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Wearable device allows doctors to better monitor Parkinson’s disease patients

Tristan Manalac
19 Oct 2019

Data collection using mobile and wearable devices is feasible and can improve the clinical care of patients with Parkinson’s disease (PD), according to a recent study.

“[O]ur study supports the feasibility of remote data collection from people with PD. In general, PD participants were able to stream data from the watch and report symptoms and medication intake using the app,” said researchers, however noting that use tapered off over time, which may have an effect on future design iterations.

Fifty-one PD patients (mean age, 61.9±10.5 years 57 percent male) were enrolled in the present study and provided a total of 83,432 hours of accelerometer data. Majority were of expert skill level when it came to electronic and web-based interfaces (n=27; 53 percent), though the overall mean device compliance was just 66±34 percent. [NPJ Digit Med 2019;2:95]

Data streaming tapered over time. In the first 3 months of the study, PD patients streamed for more than the expected number of hours, meeting 145 percent of the initially set goal. This gradually decreased, however, such that data were streamed at only 66 percent of the expected volume by the end of the study, after 6 months.

“The reasons for this drop in compliance are likely multifactorial and could include study fatigue, decline in the novelty of the study technology, device-specific issues and technical limitations,” said the researchers. “A longitudinal decline in use is common with such technologies, and approaches to encourage continued use of this app will be needed.”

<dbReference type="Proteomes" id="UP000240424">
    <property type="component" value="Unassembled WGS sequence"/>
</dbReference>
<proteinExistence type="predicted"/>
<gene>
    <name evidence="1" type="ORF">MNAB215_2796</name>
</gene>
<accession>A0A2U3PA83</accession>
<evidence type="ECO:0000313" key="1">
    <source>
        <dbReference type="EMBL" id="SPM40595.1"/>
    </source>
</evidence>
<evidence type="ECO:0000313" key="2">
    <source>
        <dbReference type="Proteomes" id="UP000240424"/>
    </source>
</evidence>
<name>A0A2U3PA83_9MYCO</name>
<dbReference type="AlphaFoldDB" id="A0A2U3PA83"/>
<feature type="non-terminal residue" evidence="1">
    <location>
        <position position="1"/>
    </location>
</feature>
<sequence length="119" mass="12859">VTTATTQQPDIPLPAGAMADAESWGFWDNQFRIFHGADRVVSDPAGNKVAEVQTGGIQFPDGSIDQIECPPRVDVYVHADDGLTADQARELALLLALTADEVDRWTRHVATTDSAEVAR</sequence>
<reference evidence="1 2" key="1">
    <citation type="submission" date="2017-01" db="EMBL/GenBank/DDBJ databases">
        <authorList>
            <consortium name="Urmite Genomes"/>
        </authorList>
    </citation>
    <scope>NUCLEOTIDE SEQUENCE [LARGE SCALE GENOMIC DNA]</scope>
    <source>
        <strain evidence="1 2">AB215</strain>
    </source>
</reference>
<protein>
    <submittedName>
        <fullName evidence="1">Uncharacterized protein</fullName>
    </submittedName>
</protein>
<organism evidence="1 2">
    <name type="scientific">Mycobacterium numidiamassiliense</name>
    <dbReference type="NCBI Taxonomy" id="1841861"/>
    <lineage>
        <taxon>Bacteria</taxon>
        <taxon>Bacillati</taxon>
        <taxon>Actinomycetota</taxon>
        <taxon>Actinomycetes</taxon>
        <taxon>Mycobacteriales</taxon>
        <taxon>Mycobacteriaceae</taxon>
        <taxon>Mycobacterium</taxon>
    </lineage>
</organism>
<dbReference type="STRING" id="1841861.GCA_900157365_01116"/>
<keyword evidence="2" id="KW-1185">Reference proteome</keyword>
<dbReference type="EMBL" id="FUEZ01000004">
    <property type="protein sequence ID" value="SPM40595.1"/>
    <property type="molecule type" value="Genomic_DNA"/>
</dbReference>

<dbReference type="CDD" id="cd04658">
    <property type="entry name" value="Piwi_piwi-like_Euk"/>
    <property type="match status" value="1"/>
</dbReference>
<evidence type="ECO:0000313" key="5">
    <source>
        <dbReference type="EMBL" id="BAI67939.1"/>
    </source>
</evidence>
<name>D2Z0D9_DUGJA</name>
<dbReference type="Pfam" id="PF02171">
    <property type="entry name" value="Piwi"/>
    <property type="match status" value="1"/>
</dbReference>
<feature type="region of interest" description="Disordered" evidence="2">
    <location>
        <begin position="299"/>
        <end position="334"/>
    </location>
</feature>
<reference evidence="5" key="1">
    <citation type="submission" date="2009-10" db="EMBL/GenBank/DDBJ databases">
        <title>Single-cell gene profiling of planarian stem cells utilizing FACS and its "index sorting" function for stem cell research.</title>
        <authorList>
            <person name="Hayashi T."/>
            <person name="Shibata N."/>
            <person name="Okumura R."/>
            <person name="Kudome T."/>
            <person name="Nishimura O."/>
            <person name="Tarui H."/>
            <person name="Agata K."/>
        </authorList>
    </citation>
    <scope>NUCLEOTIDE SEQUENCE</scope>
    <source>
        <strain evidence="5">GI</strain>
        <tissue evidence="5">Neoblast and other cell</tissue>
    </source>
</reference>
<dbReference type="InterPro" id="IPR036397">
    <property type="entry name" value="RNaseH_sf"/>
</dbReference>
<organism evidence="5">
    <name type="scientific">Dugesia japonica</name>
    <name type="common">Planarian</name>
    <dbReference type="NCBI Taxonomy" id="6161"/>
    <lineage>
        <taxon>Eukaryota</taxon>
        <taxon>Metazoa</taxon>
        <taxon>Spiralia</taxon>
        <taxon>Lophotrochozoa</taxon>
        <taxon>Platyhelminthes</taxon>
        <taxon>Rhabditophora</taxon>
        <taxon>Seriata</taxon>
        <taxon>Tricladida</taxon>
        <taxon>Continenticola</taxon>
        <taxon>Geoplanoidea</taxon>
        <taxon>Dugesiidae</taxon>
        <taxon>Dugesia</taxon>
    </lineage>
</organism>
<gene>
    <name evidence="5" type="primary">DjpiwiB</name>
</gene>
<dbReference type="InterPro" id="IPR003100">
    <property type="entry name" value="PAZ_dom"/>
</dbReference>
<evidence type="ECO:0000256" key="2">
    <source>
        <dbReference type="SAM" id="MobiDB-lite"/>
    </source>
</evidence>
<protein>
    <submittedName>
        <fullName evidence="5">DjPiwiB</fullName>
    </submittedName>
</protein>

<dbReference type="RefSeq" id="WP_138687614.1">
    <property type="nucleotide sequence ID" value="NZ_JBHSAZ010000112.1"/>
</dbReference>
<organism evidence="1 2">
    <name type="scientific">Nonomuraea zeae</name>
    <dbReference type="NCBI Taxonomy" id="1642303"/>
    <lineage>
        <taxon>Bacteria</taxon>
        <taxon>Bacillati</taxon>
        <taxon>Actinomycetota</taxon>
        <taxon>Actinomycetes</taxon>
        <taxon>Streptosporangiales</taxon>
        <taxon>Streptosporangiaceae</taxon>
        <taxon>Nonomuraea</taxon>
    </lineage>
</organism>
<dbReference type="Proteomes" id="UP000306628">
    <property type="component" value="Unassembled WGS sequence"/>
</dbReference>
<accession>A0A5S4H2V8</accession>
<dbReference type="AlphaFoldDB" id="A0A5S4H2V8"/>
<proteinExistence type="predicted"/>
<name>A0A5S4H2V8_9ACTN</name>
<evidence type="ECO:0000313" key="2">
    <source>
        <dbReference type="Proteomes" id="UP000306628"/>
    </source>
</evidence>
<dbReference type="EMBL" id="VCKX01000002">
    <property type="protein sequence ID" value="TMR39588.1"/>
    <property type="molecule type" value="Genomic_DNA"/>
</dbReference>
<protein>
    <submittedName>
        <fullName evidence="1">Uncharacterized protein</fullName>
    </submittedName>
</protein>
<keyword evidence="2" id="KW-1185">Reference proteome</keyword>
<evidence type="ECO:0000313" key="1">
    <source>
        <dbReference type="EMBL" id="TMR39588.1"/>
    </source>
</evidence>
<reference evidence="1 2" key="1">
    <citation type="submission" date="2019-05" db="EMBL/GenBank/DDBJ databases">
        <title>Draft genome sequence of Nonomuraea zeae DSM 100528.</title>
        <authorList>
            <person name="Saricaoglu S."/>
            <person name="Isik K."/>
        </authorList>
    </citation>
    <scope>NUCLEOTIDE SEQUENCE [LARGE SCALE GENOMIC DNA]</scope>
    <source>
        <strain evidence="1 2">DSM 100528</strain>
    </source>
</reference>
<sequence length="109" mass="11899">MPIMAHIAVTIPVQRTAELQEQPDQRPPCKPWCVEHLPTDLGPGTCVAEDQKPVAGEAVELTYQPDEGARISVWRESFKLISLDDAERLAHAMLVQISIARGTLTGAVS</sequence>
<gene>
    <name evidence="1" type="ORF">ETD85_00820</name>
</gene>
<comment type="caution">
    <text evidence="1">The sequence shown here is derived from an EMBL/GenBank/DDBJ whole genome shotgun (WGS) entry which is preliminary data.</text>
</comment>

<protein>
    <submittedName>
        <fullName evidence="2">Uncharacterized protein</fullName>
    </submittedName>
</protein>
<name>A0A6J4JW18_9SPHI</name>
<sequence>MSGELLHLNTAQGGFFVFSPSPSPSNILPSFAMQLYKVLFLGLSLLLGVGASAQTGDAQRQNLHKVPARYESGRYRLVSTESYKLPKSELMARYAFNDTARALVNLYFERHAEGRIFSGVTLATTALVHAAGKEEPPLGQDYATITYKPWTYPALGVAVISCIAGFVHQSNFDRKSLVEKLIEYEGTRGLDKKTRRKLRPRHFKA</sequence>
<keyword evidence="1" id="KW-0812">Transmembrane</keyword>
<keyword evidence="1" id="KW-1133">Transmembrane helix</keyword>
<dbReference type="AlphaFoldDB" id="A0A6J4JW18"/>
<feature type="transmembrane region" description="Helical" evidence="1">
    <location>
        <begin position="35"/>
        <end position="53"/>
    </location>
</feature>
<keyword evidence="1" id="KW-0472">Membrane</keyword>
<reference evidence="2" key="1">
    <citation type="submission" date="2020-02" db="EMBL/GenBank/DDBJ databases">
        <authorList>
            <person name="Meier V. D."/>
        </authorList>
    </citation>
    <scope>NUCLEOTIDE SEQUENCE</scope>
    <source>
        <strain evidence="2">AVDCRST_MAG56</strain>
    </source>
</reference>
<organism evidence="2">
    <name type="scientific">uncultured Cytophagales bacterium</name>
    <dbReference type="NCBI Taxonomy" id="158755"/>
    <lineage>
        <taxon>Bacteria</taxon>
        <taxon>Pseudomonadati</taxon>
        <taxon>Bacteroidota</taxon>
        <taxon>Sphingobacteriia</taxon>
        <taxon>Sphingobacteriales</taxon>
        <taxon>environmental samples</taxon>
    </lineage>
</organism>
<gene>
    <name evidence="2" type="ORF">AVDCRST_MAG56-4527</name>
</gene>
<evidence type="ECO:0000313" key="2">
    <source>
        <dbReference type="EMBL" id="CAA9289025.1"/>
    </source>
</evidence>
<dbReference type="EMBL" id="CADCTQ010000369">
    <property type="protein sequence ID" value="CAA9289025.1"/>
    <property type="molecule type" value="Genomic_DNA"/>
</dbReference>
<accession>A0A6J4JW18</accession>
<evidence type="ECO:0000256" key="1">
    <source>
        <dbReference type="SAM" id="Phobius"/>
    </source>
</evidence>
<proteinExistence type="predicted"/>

Future efforts in this field should also investigate why there is a fall-off in intervention adherence, preferably through built-in feedback-collecting mechanisms, as well as how this phenomenon might be curbed, they added.

In terms of clinician acceptability and dashboard utility, five focus group sessions, with four to six attendees each, were held to obtain feedbacks.

Overall, 10 dashboard updates were made over the course of the study, including the creation of separate displays for sensor-derived data and electronic patient-reported outcomes (ePROs), the expansion of the Y-axis for better data comprehension, improvements in the descriptive text, and the addition of information pop-ups for different display elements.

After the release of the final version of the mobile technology application, clinicians reported that the components, which displayed medication compliance and ePRO severity, were the most beneficial in helping to improve care. The least important parts―activity level and night-time activity―were still valuable for clinical assessment two-thirds of the time.

Clinicians also preferred hourly updates of most of the information, except night-time activity, for which daily updates were set. The final version of the dashboard also allowed clinicians to discern more items with better consistency, providing greater support for clinical assessment as compared to earlier versions.

“This study demonstrated that clinicians should be involved from the earliest stages of the development of such platforms, both for clinical or research end-use,” the researchers said.

At the same time, “patient’s involvement may be essential to ensure a compelling tool to suit their needs and increase adherence,” they added. “Data collected from patients over long periods of time in real-world, natural settings may reveal new insights about individualized disability and inform tailored clinical care of PD patients.”

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